Calls Come as Biden Asks Education Secretary to Prepare Memo on President’s Legal Authorities to Forgive Student Loan Debt
BOSTON – At a press conference this afternoon, Congresswoman Ayanna Pressley (MA-07), along with Senator Elizabeth Warren (D-MA) and Massachusetts Attorney General Maura Healey, called on President Biden to tackle the student loan debt crisis by using existing authority under the Higher Education Act to cancel up to $50,000 in student loan debt for Federal student loan borrowers.
Their press conference followed news that President Biden has asked Education Secretary Miguel Cardona to compile a memo on the president’s legal authorities to forgive student loan debt, including canceling up to $50,000. They were joined at the event by student borrower and Massachusetts constituent La’Kayla Carpenter.
A full transcript of Rep. Pressley’s remarks at the press conference is available below, along with select quotes from the question-and-answer portion of the presser. Full video of the press conference is available here.
Transcript: Rep. Pressley’s Remarks at Student Debt Cancellation Press Conference
REP. PRESSLEY: It’s always good to stand alongside my partners in good trouble, in doing the work of righting wrongs and centering the humanity of people in our efforts around consumer protection and social justice and so many other issues.
Today, we’re all here to call on President Biden to do right by the movement that elected him, and to use his executive authority to cancel $50,000 in federal student loan debt. We find ourselves in a moment of crisis. A public health and economic crisis, which has ravaged communities in the Massachusetts 7th and all across our Commonwealth.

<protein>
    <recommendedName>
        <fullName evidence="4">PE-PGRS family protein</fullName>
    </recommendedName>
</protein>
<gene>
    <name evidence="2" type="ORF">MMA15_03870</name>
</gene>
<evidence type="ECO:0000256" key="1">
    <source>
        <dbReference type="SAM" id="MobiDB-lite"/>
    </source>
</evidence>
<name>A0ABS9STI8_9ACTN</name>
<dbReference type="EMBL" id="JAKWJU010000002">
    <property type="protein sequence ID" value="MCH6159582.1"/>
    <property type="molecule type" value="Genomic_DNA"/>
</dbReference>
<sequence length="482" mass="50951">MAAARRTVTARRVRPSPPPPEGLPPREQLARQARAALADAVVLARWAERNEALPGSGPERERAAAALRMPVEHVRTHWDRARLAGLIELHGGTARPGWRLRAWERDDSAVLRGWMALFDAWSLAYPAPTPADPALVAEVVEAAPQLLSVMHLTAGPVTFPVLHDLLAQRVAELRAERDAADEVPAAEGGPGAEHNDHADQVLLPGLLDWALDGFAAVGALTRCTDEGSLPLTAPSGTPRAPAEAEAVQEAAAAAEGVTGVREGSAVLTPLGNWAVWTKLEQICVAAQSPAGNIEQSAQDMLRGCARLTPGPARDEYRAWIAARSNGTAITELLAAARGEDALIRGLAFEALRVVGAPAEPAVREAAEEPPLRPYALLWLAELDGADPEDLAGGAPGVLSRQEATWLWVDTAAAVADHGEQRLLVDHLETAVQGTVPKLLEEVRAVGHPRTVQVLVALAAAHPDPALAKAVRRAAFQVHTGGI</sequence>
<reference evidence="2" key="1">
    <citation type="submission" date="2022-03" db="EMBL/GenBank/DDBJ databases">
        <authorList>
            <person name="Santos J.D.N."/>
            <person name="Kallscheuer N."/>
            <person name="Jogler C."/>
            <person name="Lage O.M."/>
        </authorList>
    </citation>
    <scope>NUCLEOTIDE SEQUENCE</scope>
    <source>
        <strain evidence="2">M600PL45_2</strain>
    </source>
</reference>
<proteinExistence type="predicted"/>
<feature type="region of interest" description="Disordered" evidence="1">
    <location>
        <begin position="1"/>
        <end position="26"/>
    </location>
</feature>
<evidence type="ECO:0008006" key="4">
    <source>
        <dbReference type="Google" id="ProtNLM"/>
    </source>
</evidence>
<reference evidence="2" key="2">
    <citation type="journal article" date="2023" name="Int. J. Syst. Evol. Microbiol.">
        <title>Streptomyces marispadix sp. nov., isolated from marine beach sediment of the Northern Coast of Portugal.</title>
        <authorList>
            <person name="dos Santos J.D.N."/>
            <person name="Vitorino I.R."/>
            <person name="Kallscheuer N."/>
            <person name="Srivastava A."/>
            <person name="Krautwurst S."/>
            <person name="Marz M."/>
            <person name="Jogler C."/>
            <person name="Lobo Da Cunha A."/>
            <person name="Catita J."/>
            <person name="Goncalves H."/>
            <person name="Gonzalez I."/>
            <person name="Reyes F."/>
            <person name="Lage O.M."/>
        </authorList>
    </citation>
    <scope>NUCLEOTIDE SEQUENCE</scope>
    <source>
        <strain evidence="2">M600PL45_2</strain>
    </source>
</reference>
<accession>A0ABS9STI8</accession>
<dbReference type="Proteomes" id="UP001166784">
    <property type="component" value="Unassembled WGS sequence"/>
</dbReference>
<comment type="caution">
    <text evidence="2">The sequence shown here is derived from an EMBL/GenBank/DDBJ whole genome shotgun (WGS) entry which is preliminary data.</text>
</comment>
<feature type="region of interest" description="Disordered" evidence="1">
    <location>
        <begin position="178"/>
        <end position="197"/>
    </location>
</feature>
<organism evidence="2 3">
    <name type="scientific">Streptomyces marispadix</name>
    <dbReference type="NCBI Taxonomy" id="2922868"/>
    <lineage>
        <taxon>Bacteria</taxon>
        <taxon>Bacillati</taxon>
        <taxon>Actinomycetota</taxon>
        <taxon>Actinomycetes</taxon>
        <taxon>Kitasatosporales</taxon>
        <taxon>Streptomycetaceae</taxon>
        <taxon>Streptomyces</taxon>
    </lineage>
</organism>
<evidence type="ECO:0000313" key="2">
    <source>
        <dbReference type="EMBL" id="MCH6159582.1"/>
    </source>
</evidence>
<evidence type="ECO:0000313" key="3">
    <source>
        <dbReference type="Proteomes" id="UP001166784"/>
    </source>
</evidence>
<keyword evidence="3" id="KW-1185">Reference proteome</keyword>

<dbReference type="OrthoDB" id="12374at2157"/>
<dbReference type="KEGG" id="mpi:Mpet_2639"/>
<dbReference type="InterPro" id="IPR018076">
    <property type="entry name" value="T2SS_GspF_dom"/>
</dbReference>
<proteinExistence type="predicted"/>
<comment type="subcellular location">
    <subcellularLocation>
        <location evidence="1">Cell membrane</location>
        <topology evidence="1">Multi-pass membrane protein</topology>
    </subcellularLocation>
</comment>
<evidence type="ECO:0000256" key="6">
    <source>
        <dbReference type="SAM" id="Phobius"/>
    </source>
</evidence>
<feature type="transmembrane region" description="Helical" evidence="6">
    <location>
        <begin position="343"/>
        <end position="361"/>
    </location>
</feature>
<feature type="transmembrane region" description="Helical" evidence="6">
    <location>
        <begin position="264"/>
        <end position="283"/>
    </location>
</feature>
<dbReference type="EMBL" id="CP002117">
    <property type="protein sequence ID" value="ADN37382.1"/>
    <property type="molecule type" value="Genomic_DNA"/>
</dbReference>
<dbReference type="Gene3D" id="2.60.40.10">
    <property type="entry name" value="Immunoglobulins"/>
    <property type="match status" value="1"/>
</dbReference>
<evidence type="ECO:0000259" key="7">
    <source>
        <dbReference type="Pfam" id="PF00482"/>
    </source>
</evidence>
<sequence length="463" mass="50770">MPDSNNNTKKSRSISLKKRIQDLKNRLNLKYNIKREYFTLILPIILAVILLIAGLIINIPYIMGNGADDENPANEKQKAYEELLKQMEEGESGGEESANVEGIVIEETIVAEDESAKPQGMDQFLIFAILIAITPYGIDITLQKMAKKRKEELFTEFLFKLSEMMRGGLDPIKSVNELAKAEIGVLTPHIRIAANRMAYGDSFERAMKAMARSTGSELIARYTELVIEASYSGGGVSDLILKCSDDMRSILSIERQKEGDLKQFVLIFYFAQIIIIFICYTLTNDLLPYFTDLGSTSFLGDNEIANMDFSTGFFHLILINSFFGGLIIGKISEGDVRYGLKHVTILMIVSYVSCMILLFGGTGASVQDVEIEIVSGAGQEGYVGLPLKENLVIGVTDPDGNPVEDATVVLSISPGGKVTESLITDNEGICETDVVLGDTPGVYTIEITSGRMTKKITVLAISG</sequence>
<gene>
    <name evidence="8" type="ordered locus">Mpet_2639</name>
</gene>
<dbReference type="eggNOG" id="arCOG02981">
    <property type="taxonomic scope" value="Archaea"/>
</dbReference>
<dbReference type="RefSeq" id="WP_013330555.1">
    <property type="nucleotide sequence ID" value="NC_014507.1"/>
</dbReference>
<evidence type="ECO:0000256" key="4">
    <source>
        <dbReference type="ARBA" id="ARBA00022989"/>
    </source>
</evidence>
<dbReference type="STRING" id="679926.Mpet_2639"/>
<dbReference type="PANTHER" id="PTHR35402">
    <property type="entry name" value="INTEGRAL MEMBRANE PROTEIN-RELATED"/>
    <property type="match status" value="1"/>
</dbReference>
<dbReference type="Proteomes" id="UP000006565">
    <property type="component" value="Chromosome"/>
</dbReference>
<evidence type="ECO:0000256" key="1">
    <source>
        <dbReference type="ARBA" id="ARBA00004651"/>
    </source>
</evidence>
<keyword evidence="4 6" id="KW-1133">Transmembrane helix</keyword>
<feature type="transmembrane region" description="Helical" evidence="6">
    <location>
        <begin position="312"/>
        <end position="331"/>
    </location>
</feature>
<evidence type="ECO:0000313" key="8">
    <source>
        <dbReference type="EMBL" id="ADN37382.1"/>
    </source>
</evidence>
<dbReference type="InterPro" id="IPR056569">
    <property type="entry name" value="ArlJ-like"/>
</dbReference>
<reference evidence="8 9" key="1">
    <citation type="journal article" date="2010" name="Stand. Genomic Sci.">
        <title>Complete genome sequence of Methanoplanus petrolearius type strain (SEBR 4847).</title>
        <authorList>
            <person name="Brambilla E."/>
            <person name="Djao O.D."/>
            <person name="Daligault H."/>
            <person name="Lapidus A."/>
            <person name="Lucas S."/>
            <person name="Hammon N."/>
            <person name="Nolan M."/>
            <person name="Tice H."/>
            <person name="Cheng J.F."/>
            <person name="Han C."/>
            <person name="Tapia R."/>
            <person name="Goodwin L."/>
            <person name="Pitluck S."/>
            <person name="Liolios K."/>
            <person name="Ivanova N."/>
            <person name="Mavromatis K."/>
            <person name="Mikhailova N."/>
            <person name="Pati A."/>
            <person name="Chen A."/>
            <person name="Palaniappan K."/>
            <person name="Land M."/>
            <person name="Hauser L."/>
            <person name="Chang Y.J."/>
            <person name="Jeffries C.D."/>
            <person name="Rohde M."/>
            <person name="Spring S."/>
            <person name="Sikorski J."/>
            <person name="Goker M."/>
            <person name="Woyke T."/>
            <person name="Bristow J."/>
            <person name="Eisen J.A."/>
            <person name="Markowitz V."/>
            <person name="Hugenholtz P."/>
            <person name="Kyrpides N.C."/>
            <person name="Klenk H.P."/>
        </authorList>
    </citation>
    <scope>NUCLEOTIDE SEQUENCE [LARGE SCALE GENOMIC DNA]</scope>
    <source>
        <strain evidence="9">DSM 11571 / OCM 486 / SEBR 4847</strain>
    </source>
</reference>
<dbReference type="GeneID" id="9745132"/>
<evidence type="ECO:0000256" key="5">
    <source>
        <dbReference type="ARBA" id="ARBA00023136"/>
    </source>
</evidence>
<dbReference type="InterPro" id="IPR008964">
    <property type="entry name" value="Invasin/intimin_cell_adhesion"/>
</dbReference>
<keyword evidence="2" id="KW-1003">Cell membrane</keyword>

A crisis of racial injustice and white supremacy, which continues to inflict hurt and harm and trauma on Black and brown, AAPI and Indigenous folks nationwide.
And a growing student debt crisis, which disproportionately impacts Black and brown borrowers.
So what this moment calls for is that we are bold, and that we are intentional in our policymaking at every level of government to confront these overlapping crises head on, and to set ourselves on a pathway to a just an equitable recovery.
Now, make no mistake. Very often on the issue of student debt, there has only been one narrative that people have heard. And that narrative does a deep disservice and injustice to the totality of burden and hurt and the psychological toll and impact of this debt.
The student debt crisis has always been a racial and economic justice issue. But for too long, that narrative has excluded Black and Latinx communities, when in fact, the student debt crisis has exacerbated deeply entrenched racial and economic inequities in our nation. Because of discriminatory policies like redlining, Black families were denied the ability to build generational wealth. 85% of Black students feel–or not even feel is a reality–they have no choice but to take out student loans, and they are five times more likely to default than their counterparts, than their other peers.
So these disparities, they didn’t just magically appear. They are the direct result of generations of precise, intentional policy violence, is how I would characterize it, which has systemically denied Black and Latinx families the opportunity to build wealth and forced our families to take on higher rates of student debt for a chance at the same degree as our white counterparts.
We have got to take bold action to address these inequities and disparities in our country. And we must use every tool available to provide our communities with the critical relief they so desperately need and deserve. Canceling student debt by executive action is one of the most effective ways President Biden can provide sweeping relief to millions of families, help reduce the racial wealth gap, and begin to build the groundwork for an equitable and just long term recovery.